Elat stoneStar sapphireEmerald

  • Issue: December 1981
  • Designer: A. Ganor

Elat stone

Copper was one of the first metals mined by Man and utilised in the production of tools - "And ZiIIah, she also bore Tubalcain, the forger of every cutting instrument of brass and iron..." (Genesis 4.22). In the western region of the Land of Israel - both around Timna-Elat and on the eastern bank of the Jordan, south of the Dead Sea - remains have been found which serve witness to the mining of copper in ancient times. The beginnings of copper mining and work in the Timna area have been dated to the Chalcolithic Age and we know that it was continued by the Egyptians and the Romans.

Since 1958 copper has been produced from a geological level (cambrium) in which blue and green minerals appear in the sandstone, clay, and rocks, both as concentrates and as a filling in cracks. During the mining of the copper ore, the concentrates are separated from the copper and after polishing, produce gemstones which are sold under the trade name of "Elat Stones". The name derives from Timna's proximity to Elat and the fact that the lapidaries are situated in this southern vacation town.

The variety of minerals found in association at Timna, their degree of crystalisation and their crystal forms account for the unequal hardness of polished Elat stones, their varying colours - blue, green and emerald - and their lack of lustre and polish.

The production of Elat stones at Timna is a by-product of the mining of copper ore and is of secondary importance. Copper mining ceased at Timna in 1976 as a result of the drop in copper prices on the world market and was resumed on a limited scale in 1980 with the intention of producing copper salts and exploiting the manganese that is found in the ore together with the copper.

While Elat stones will continue to be a secondary by - product as far as Timna is. concerned, they will be of increasing importance to Israel's gemstone and jewellery industries.

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Star sapphire

There are no gems more fascinating, more mysterious, more desirable than Star Sapphires or Star Rubies. From the Orient, centuries ago, came Star Sapphire and Star Rubies so rare as to be almost priceless, to become the gems of royalty, the gifts of kings. The Star Ruby, with its fiery red colour, was believed to be the gift of love and passion, while the majestic blue-hued sapphire, symbol of devotion, brought the wearer wisdom and good health.

Star Sapphires and Star Rubies, when exposed to direct light, radiate a beautiful, mysterious, six-rayed star; this star phenomenon is called "asterism". Star gems, like the more common transparent ruby and sapphire, are "corundum" (pure aluminium oxide with a natural colourant). The beauty and magic of these beautiful gems has been recreated in the stars of Kibbutz Nachshon. These stars, a miracle of Nature and Man, are produced from a tiny Sapphire seed and powders heated to very high temperatures, then cooled to develop the needle-like inclusions that mirror the star from within.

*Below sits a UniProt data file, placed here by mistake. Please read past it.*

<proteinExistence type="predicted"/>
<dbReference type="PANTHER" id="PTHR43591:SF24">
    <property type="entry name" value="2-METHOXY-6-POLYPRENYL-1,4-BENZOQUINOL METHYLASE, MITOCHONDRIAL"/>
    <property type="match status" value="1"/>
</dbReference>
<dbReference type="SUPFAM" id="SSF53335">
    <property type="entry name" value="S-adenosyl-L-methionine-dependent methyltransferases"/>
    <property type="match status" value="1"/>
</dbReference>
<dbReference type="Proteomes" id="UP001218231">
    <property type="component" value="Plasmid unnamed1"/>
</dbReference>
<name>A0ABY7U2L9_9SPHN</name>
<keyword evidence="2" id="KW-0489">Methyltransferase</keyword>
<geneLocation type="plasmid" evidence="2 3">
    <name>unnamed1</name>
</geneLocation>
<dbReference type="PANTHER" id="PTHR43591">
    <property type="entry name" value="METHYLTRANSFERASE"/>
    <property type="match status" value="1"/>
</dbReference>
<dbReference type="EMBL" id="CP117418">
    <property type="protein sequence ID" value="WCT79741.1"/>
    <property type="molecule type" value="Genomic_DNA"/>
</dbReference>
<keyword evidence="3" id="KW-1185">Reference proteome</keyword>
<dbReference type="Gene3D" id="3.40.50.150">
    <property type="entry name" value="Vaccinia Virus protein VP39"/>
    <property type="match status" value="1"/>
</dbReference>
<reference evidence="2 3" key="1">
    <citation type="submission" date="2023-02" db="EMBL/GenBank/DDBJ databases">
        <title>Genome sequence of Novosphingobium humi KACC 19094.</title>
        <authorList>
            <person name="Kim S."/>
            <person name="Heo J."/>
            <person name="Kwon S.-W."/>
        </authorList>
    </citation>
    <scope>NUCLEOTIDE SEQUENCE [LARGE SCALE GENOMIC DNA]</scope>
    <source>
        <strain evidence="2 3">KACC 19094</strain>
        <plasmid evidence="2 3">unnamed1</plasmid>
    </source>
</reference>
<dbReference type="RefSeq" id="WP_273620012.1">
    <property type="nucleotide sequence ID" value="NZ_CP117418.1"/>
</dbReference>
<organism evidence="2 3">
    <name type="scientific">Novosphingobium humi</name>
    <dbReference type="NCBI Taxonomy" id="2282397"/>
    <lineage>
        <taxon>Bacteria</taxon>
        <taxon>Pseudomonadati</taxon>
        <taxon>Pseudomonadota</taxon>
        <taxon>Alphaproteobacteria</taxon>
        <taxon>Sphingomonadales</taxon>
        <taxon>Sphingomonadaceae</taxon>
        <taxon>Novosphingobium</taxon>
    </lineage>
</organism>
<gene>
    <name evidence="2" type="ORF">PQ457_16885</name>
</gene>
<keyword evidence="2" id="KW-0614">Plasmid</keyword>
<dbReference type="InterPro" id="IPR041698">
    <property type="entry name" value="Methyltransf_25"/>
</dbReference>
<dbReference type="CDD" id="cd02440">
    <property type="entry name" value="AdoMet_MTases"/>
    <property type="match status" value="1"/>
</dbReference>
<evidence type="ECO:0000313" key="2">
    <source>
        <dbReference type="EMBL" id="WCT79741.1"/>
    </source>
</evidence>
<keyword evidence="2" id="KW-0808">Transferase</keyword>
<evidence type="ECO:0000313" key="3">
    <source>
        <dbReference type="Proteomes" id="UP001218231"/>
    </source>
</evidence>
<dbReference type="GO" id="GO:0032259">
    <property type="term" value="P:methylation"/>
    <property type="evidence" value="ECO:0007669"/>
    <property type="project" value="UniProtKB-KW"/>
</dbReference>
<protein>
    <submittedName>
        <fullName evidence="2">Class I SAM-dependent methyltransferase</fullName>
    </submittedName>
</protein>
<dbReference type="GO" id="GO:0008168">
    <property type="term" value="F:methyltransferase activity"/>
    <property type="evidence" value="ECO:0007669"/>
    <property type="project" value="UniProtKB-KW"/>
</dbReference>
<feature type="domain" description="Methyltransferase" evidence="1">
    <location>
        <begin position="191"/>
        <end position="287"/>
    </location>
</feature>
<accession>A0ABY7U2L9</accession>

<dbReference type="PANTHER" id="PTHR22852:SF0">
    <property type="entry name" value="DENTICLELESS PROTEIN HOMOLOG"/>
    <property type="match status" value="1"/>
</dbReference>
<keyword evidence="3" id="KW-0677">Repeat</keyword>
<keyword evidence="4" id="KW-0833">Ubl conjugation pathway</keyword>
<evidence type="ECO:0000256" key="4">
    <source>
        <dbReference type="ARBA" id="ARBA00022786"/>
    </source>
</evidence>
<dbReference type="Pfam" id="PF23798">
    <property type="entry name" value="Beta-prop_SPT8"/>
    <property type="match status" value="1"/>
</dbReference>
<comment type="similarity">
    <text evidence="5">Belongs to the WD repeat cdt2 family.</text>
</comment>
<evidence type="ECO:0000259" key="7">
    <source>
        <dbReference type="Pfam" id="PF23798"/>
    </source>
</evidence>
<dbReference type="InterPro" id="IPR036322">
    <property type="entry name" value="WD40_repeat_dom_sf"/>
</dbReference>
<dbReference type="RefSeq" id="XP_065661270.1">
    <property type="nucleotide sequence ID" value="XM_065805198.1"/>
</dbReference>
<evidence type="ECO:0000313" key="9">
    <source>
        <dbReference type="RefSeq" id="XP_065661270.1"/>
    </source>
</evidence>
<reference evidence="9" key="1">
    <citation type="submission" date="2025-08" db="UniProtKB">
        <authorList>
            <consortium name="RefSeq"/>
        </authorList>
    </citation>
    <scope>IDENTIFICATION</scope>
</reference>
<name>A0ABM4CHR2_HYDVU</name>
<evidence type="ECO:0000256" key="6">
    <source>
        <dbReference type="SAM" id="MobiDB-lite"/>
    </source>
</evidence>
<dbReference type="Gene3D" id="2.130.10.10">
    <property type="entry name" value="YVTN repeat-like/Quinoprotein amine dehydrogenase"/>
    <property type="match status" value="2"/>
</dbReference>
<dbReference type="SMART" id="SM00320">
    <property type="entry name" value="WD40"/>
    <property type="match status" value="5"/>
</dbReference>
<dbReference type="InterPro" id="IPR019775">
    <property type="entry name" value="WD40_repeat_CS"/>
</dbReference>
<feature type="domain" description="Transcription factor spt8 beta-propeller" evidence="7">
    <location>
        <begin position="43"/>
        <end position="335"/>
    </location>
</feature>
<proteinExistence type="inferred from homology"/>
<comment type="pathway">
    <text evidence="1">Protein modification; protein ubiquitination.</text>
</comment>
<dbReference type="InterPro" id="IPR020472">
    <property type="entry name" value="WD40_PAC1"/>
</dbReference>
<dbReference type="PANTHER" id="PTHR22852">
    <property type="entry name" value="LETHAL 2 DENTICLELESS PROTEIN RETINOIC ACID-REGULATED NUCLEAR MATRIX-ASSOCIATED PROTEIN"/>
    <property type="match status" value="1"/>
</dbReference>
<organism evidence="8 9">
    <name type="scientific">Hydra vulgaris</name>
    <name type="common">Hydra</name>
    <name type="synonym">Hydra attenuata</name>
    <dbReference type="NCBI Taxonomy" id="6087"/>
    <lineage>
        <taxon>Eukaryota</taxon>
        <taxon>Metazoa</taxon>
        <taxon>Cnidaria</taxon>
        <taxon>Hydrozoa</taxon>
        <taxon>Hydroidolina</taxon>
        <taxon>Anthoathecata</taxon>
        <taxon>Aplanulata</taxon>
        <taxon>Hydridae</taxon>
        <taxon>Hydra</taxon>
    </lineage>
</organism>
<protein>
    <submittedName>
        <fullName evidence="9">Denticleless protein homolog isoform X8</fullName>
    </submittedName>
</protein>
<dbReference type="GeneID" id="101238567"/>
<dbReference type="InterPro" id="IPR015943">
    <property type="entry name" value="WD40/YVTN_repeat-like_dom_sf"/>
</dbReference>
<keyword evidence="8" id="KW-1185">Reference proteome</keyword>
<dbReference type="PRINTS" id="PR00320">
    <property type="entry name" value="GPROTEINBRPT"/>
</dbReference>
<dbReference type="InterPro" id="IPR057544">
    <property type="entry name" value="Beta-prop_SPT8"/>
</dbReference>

Created by a process much like Nature's own, each stone has its own identity with the same chemical, physical and optical properties inherent in the natural stones. They are made in 12 different colours, each representing a colour of a month. The carrot-like crystals (called boules) are then cut and shaped into caboshons. They have a nine (9) hardness - only a diamond is harder.

The manufacturing process was developed at the Hebrew University of Jerusalem, based on machinery and know-how from the USA, and today Kibbutz Nachshon is one of the world's leading manufacturers of these gems.

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The emerald

The emerald is a silicate of aluminium and berilium with chromium which imparts the green colour. It is a precious stone grouped with the diamond, ruby and sapphire.

The emerald is traditionally the birthstone of the month of May. The most famous ancient emerald mines, known today as Cleopatra's Mines, were in Upper Egypt, east of Aswan and near the Red Sea. Other important sources of emeralds are Columbia, Zambia, Zimbabwe, Brazil and the Ural mountains.

In Israel a well-developed high-quality cutting and polishing industry handles a large portion of the world market in emeralds, specializing in stones of African origin.

Precious stones are mentioned in the Bible in connection with the breastplate of the High Priest (Exodus 28. 17-20) and Ezekiel 28.13). Throughout history the twelve stones of the breastplate, which symbolize the twelve tribes of Israel, were associated with different stones in accordance with the different translation of the Hebrew names. According to some translators (Onkolus, Yerushalmi), the fourth stone "nophech" is the emerald and thisviewwas accepted by the translator of the King James version of the Bible. Other translations (The Septuagint, Josephus Flavius and several English, French and German versions) prefer the third stone - "bareket" - because of its similarity to the Sanscrit "marakat". "Nophech" is associated with the tribe of Judah whereas "bareket" belongs to the tribe of Levi.

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Precious stones